rebel yell and yeehaw

Jonathan Lighter wuxxmupp2000 at GMAIL.COM
Wed Jan 25 14:16:02 UTC 2012

Charlie, all I know is that "HOO-rah!" (more usually, I think,
"OO-rah!") appears to be a post-Vietnam development. I don't associate
it with Vietnam War writing.  I don't believe I encountered it (in the
media, of course) before ca1990, and I don't believe I've ever
seen/heard it in Vietnam context.

Same goes for the Army's "HOO-ah!"

While we're at it, I noticed that the SC audience cheering Newt's slam
at the media the other night included a fair number of people (men
only?) who cheered with a deep, grunting "Wunh! Wunh! Wunh! Wunh!"
like they were receiving the Heimlich maneuver.

We've all heard this at football games, but any appearances in print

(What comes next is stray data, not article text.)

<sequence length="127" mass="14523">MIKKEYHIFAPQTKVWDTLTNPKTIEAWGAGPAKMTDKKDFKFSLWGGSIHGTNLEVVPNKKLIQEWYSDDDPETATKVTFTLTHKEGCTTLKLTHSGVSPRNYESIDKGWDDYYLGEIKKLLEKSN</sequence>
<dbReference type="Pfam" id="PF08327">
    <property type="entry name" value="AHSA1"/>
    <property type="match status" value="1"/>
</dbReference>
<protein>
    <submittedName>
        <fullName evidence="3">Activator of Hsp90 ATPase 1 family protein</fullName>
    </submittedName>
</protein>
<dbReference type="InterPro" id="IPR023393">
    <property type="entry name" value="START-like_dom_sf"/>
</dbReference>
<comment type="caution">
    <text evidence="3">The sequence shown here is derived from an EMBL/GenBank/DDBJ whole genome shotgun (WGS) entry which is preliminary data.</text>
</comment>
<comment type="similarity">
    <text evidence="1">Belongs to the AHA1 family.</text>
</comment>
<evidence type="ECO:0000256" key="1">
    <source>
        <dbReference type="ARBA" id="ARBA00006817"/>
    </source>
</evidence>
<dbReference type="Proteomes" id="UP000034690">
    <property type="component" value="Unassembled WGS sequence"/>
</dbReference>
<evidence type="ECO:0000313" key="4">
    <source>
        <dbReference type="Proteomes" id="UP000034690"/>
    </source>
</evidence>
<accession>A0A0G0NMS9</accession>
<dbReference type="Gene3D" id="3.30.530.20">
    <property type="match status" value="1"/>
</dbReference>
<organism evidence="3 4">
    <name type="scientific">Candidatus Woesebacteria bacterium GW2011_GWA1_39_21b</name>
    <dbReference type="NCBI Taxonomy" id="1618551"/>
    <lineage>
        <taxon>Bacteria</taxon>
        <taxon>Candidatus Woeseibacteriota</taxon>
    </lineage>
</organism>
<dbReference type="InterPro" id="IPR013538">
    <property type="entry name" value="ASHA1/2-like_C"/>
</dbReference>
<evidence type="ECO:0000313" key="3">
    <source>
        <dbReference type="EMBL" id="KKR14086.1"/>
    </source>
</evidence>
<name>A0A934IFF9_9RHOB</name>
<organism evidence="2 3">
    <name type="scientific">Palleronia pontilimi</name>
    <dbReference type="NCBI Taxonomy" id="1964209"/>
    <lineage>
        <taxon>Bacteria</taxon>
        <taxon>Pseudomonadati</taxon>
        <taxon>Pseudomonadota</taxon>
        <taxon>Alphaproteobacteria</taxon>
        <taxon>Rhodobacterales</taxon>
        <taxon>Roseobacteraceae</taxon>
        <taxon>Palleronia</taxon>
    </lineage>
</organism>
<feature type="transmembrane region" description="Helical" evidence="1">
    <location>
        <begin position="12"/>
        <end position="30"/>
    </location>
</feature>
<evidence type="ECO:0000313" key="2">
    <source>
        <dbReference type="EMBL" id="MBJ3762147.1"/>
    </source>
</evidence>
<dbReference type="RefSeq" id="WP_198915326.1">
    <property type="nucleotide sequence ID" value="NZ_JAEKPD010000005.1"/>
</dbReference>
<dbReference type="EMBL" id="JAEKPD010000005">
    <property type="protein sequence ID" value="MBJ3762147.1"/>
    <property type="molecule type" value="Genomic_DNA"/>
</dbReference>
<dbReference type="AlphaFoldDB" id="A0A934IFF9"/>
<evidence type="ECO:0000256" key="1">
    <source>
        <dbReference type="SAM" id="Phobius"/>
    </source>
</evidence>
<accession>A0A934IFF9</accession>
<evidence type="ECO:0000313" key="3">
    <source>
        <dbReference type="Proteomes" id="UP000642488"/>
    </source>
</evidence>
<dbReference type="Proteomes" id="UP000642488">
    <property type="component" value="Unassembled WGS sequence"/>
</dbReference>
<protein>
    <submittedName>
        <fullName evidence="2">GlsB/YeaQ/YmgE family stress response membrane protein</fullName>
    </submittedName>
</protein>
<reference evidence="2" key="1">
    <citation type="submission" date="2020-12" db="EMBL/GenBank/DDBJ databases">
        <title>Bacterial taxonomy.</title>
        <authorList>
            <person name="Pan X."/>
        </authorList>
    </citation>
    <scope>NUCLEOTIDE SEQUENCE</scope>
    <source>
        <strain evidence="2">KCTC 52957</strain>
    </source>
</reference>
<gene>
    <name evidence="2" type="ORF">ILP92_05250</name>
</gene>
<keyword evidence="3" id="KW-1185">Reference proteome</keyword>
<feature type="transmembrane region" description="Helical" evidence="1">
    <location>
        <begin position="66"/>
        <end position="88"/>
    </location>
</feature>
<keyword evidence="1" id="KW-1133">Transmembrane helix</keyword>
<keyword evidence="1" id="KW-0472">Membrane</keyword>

must be pretty recent. Like "Yee-haw!" maybe it'll some day be claimed
as the "real rebel yell."

I certainly never heard it before the late '70s - at the earliest. But
maybe I didn't go to enough games. In fact. I'm sure of it.


On Wed, Jan 25, 2012 at 8:51 AM, Charles C Doyle <cdoyle at> wrote:
> ---------------------- Information from the mail header -----------------------
> Sender:       American Dialect Society <ADS-L at LISTSERV.UGA.EDU>
> Poster:       Charles C Doyle <cdoyle at UGA.EDU>
> Subject:      Re: rebel yell and yeehaw
> -------------------------------------------------------------------------------
> Jonathan, you if anyone would perhaps know the history of the exclamatory "Hoo'-rah" (with stress on the first syllable), commonly associated with the Marine Corps--for instnace, as a Corpsal response to "Semper Fi!"  Persumably it's derived from a variant pronunciation of "Hurrah/Hurray" (with stress on the second syllable), but when did it become separately lexified and adopted by the Marines?
> --Charlie
> ------------------------------------------------------------
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